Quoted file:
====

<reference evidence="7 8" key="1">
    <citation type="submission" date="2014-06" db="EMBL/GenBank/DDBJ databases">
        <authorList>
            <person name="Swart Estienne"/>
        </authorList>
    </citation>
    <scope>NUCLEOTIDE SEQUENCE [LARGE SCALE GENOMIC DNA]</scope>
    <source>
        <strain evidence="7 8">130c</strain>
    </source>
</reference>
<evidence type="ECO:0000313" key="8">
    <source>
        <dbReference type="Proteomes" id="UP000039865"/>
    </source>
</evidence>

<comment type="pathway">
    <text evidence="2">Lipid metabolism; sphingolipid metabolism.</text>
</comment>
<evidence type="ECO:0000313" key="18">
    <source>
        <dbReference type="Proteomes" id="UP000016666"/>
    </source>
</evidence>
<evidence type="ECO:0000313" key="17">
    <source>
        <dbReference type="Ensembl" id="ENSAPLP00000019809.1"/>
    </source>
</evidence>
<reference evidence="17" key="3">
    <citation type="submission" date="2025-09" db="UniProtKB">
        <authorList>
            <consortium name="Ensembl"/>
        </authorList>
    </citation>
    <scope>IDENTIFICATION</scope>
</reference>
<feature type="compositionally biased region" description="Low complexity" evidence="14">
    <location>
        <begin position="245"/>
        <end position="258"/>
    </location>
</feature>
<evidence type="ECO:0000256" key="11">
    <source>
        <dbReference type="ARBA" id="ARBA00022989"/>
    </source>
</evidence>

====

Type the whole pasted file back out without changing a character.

<reference evidence="7 8" key="1">
    <citation type="submission" date="2014-06" db="EMBL/GenBank/DDBJ databases">
        <authorList>
            <person name="Swart Estienne"/>
        </authorList>
    </citation>
    <scope>NUCLEOTIDE SEQUENCE [LARGE SCALE GENOMIC DNA]</scope>
    <source>
        <strain evidence="7 8">130c</strain>
    </source>
</reference>
<evidence type="ECO:0000313" key="8">
    <source>
        <dbReference type="Proteomes" id="UP000039865"/>
    </source>
</evidence>

<comment type="pathway">
    <text evidence="2">Lipid metabolism; sphingolipid metabolism.</text>
</comment>
<evidence type="ECO:0000313" key="18">
    <source>
        <dbReference type="Proteomes" id="UP000016666"/>
    </source>
</evidence>
<evidence type="ECO:0000313" key="17">
    <source>
        <dbReference type="Ensembl" id="ENSAPLP00000019809.1"/>
    </source>
</evidence>
<reference evidence="17" key="3">
    <citation type="submission" date="2025-09" db="UniProtKB">
        <authorList>
            <consortium name="Ensembl"/>
        </authorList>
    </citation>
    <scope>IDENTIFICATION</scope>
</reference>
<feature type="compositionally biased region" description="Low complexity" evidence="14">
    <location>
        <begin position="245"/>
        <end position="258"/>
    </location>
</feature>
<evidence type="ECO:0000256" key="11">
    <source>
        <dbReference type="ARBA" id="ARBA00022989"/>
    </source>
</evidence>